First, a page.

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What is your opinion of prenuptial agreements?

I can't help but being pragmatic about it, knowing that the divorce rate among regular church-goers is not significantly different from those who do not attend.


What is your opinion of prenuptial agreements? I can guess that your initial reaction would be against it saying, “No, marriage is meant to be for a lifetime.” Which I definitely agree with, but I can’t help but be pragmatic about it as well, knowing that the divorce rate among regular church-goers is not significantly different from that of those who do not attend.

This may sound like a pessimistic view of holy matrimony, yet most Christians agree it’s wise to buy life or home owner’s insurance despite Jesus’ words that we should “not worry about your life.” What would make this type of insurance any different? I just would like to hear something more than a cliché answer. Thanks.


You’ve nailed the exact problem. Marriage has become for many people an institution of pragmatism. As such, it was only a matter of time that someone would come up with the idea to financially insure it. Pre-nups are, in my opinion, a tragic sign of the devaluing of the institution from covenant to contract.

Marriage in the sight of God is more than a legal contract. It’s not about money. It is a holy covenant. As such, it demands different treatment. That the divorce rate of churchgoers is the same as non-churchgoers is evidence of many things gone wrong with the institution, and one of them is the low view of marriage that has swept our culture. The very idea that one can financially insure marriage is part of the problem.

I think good arguments can be made that having insurance on homes and cars and even one’s life is not a sign of worry per se, but about being good stewards to protect investments (in the case of home or auto insurance) or helping to ease the burden of those you love at your death and fulfill to the best that you can long-term financial commitments you made in life (in the case of life insurance). Insurance on those items is our modern way of having people “pitch in” to help those in need. For some, those types of insurance policies might be some fruit of ungodly anxiety, but only God knows who that is, and it certainly isn’t everyone with an insurance policy.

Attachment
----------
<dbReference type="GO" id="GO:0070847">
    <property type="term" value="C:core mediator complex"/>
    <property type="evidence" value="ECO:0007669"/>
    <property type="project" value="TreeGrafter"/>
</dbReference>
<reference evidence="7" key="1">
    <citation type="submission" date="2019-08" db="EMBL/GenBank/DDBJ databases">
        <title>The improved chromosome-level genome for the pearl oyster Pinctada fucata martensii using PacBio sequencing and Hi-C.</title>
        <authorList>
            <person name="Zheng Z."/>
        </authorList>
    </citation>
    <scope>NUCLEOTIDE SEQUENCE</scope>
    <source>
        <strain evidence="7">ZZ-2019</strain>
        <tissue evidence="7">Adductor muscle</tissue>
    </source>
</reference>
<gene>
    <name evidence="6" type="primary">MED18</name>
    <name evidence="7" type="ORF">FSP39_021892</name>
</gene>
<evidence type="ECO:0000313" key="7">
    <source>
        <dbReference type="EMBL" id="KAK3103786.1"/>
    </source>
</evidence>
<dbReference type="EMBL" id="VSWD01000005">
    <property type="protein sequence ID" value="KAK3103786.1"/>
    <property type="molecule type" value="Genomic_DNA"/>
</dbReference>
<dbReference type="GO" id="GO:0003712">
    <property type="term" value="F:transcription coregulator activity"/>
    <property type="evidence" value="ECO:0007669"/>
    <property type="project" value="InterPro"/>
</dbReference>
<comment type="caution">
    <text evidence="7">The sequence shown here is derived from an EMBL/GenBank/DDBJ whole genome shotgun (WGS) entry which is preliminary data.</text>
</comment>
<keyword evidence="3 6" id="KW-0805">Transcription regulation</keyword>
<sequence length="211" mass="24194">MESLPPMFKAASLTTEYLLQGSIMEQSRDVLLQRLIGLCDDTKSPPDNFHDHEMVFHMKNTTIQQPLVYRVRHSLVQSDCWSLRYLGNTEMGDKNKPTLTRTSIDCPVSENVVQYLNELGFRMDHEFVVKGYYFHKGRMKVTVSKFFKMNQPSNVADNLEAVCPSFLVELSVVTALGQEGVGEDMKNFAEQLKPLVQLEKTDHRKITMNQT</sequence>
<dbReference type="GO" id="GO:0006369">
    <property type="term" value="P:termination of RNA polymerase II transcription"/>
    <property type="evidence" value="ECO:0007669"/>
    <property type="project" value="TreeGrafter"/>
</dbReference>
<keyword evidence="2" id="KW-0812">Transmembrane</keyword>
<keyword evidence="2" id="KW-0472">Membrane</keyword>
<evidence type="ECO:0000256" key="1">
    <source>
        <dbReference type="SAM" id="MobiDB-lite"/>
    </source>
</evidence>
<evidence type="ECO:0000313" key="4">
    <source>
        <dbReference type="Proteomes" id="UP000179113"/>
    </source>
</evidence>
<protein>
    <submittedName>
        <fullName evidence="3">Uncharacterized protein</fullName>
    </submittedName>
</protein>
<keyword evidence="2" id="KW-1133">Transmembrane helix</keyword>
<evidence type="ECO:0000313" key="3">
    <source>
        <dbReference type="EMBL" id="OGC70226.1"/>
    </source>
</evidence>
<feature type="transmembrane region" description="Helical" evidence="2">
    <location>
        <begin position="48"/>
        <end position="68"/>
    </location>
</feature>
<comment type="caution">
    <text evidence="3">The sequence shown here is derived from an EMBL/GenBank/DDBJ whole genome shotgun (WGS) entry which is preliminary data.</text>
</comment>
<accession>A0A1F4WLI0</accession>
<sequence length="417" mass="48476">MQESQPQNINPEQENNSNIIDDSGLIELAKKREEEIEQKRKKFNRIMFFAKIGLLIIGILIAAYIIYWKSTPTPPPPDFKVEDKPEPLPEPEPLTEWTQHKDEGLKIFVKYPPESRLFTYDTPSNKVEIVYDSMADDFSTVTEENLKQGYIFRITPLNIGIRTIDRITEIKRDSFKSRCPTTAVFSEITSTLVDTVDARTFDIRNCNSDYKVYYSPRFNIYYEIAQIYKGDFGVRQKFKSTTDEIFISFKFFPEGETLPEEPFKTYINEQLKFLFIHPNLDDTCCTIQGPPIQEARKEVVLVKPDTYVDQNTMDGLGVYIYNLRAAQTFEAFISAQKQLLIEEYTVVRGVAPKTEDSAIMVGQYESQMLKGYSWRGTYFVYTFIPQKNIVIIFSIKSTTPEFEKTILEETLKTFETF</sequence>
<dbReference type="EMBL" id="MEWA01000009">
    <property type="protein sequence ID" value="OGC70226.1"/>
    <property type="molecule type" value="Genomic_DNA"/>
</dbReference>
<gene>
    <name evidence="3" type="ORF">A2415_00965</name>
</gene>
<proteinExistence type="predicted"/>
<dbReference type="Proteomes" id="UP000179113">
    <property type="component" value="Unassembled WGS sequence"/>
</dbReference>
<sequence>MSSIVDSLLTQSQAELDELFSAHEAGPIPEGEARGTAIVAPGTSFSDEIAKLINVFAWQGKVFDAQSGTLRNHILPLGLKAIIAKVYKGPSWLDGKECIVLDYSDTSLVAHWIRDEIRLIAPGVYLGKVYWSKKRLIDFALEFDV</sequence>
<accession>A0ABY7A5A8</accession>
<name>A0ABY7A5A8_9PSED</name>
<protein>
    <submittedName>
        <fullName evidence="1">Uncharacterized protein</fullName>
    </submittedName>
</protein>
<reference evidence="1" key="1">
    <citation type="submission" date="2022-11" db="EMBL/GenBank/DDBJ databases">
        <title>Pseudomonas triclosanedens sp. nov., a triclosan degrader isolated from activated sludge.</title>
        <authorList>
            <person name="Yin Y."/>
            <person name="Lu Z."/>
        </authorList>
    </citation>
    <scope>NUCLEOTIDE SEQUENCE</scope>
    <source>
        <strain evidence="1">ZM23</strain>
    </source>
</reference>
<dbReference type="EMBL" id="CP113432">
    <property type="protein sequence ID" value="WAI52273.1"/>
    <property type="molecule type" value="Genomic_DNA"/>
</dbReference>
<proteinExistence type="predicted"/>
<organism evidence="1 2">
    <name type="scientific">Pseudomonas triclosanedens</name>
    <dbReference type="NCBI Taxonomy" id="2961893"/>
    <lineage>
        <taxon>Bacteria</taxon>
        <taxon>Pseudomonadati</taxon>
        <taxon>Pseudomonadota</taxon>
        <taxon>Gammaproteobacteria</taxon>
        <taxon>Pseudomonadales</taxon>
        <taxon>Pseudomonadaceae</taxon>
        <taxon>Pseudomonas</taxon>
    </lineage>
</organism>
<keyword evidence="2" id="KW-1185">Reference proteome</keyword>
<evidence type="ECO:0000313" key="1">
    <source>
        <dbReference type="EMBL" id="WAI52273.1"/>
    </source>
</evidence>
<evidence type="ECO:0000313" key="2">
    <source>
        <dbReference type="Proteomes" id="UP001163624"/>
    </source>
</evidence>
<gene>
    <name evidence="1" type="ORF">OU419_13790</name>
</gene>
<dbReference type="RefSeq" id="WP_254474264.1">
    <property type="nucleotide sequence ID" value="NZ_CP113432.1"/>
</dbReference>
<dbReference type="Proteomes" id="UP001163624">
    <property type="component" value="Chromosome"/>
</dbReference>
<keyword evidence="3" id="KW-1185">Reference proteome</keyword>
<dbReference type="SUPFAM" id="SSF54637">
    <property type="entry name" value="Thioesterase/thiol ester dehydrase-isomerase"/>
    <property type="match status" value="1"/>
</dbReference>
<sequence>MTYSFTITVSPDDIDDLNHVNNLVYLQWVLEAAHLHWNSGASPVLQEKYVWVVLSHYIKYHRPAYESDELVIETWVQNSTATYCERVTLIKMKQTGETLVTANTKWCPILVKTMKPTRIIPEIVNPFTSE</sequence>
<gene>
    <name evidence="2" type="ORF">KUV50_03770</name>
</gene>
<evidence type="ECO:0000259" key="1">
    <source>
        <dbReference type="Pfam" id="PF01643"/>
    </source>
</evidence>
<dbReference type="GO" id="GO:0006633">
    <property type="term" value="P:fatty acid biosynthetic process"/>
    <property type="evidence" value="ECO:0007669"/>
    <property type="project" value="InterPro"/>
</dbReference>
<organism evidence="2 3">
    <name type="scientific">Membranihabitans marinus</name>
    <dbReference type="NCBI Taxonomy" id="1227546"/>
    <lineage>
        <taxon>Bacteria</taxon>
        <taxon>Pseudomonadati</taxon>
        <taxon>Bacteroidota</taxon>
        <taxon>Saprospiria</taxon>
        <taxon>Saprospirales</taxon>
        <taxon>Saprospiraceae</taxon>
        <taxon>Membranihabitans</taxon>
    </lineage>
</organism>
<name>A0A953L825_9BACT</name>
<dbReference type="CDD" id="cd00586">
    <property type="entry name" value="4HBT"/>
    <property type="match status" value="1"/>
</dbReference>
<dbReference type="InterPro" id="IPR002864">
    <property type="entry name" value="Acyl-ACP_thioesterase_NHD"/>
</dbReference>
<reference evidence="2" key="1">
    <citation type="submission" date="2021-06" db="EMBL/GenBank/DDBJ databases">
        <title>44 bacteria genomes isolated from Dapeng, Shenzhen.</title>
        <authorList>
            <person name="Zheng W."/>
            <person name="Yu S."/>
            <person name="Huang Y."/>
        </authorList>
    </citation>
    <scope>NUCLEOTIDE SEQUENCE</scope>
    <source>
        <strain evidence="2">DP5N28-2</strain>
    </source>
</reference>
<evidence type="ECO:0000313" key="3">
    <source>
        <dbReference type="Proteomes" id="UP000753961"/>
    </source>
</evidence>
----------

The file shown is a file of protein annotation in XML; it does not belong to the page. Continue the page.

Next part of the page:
But I don’t put a pre-nup at all in the same category as insurance on material investments. We purchase cars and homes; we don’t become one flesh with them. God doesn’t hate fender-benders or accidental house damage or even the death of His saints. He does, however, hate divorce. That’s the difference.

Marriage is in a completely different category of life experience and is rooted in creation itself. Marriage is God’s most intimate human-to-human institution, ordained by Him and designed to symbolize the relationship that exists between Christ and His church. God’s view of this institution is high and holy and sacred and for life.

From a practical standpoint, who do you think will take his tightrope walk more seriously and be more committed to its success — the walker with the net or without? Which will give his everything to make it work? It’s the one whose future depends upon his getting across the wire who will do everything within his power to make it happen.

There’s not a single marriage that makes it for the long haul that doesn’t have to fight to get there. Whether Christian marriage or non-Christian marriage, it takes much more effort than anyone imagines when he or she stands before the minister and vows before God and to one another to stay together until death does them part.

To fulfill these heroic vows we make to one another, we need everything within our control working for us, supporting this holy covenant we’ve made. We need to surround ourselves with people who believe in that sacred commitment. We need to build and live within a culture of lifelong marriage.

The more support a couple removes from that culture, the more difficult they make it for themselves. Pre-nups remove one more reason to fight to make it work. In the same way that loosening divorce restrictions in the ’70s and ’80s led to a huge surge in the divorce rates, pre-nups do the same.

A pre-nup says, “In marriage I’ve done nothing more than make a legal contract.” For Christ-followers, this is not an option. We must be much more concerned about what divorce does to our hearts and to the heart of God than to our pocketbooks.



Copyright 2008 John Thomas. All rights reserved.

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About the Author

John Thomas

John Thomas has been a Boundless contributor since its beginning in 1998. He and his wife, Alfie, have three children and live in Arkansas, where he serves as executive director of Ozark Camp and Conference Center, a youth camp and retreat center.


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